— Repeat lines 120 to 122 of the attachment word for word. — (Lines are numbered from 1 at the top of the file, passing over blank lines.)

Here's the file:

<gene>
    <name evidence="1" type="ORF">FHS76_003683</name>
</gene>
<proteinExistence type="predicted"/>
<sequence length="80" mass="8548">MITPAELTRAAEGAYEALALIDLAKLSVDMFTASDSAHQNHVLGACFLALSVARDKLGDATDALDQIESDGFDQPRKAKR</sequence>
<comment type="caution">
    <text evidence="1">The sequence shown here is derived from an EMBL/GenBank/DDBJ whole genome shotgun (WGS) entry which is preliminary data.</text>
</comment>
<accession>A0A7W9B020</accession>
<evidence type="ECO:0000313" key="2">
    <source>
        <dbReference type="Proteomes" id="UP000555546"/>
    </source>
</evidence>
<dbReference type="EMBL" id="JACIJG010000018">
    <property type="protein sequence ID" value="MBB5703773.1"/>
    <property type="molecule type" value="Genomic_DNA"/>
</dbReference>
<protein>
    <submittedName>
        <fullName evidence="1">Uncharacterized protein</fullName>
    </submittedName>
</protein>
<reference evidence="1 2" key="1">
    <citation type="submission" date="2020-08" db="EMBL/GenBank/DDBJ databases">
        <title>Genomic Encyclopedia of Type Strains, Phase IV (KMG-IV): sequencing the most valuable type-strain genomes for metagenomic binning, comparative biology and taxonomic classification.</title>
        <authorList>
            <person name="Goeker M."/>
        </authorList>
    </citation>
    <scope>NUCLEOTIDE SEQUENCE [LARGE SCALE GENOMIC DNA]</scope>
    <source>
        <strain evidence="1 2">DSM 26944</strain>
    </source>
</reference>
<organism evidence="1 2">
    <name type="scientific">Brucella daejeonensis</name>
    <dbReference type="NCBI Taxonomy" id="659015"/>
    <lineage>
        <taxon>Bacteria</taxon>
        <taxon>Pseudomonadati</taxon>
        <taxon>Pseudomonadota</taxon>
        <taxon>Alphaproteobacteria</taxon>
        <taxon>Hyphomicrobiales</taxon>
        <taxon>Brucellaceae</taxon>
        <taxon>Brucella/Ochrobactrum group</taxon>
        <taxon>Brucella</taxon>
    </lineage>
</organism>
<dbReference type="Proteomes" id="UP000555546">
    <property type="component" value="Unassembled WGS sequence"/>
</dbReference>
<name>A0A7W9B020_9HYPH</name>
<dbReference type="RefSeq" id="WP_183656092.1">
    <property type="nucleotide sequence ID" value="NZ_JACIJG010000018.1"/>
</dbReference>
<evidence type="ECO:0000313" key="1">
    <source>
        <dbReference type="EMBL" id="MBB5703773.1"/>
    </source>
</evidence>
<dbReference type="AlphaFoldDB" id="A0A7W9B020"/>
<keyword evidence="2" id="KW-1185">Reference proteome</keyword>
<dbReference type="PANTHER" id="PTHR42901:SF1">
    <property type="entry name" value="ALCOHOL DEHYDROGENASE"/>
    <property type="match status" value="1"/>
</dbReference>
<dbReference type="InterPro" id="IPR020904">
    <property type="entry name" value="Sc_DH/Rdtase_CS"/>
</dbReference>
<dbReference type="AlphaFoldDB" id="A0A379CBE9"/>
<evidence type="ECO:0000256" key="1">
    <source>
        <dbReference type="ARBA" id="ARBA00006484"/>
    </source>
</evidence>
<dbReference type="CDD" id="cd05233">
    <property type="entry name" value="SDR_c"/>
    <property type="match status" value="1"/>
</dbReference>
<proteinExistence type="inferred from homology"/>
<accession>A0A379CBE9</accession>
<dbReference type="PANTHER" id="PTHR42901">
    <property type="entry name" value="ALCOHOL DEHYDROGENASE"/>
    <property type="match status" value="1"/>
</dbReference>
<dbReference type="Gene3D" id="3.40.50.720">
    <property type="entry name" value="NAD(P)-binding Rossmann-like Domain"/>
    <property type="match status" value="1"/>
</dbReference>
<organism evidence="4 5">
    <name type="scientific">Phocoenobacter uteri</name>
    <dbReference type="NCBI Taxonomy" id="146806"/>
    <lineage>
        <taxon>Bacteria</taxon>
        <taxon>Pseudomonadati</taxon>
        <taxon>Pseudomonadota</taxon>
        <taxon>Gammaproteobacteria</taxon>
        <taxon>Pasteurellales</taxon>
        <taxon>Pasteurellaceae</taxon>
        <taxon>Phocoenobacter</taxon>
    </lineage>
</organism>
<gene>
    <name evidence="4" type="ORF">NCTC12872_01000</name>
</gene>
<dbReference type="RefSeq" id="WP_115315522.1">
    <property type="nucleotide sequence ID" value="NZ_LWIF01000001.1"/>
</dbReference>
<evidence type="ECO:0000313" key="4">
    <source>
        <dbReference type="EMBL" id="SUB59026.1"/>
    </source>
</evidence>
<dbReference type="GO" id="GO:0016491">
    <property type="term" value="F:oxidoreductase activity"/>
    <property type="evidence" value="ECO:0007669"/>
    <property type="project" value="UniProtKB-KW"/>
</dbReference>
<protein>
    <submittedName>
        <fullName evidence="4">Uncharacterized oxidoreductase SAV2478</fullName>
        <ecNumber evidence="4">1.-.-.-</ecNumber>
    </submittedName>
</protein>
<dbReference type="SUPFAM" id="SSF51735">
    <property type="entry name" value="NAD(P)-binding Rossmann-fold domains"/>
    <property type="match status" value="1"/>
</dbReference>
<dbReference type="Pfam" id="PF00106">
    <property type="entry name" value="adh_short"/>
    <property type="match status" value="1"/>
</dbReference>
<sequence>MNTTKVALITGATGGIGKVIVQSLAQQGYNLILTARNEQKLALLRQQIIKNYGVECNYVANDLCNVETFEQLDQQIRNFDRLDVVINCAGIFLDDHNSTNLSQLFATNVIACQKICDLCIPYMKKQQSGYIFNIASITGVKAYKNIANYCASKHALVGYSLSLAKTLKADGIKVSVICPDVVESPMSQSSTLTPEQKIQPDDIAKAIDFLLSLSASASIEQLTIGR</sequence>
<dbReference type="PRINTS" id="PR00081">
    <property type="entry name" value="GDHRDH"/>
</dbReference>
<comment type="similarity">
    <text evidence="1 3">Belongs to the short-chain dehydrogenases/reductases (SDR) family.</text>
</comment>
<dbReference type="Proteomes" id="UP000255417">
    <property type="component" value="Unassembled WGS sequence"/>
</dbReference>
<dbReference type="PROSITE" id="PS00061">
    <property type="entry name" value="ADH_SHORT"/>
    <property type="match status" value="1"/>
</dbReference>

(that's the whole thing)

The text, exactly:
<protein>
    <submittedName>
        <fullName evidence="4">Uncharacterized oxidoreductase SAV2478</fullName>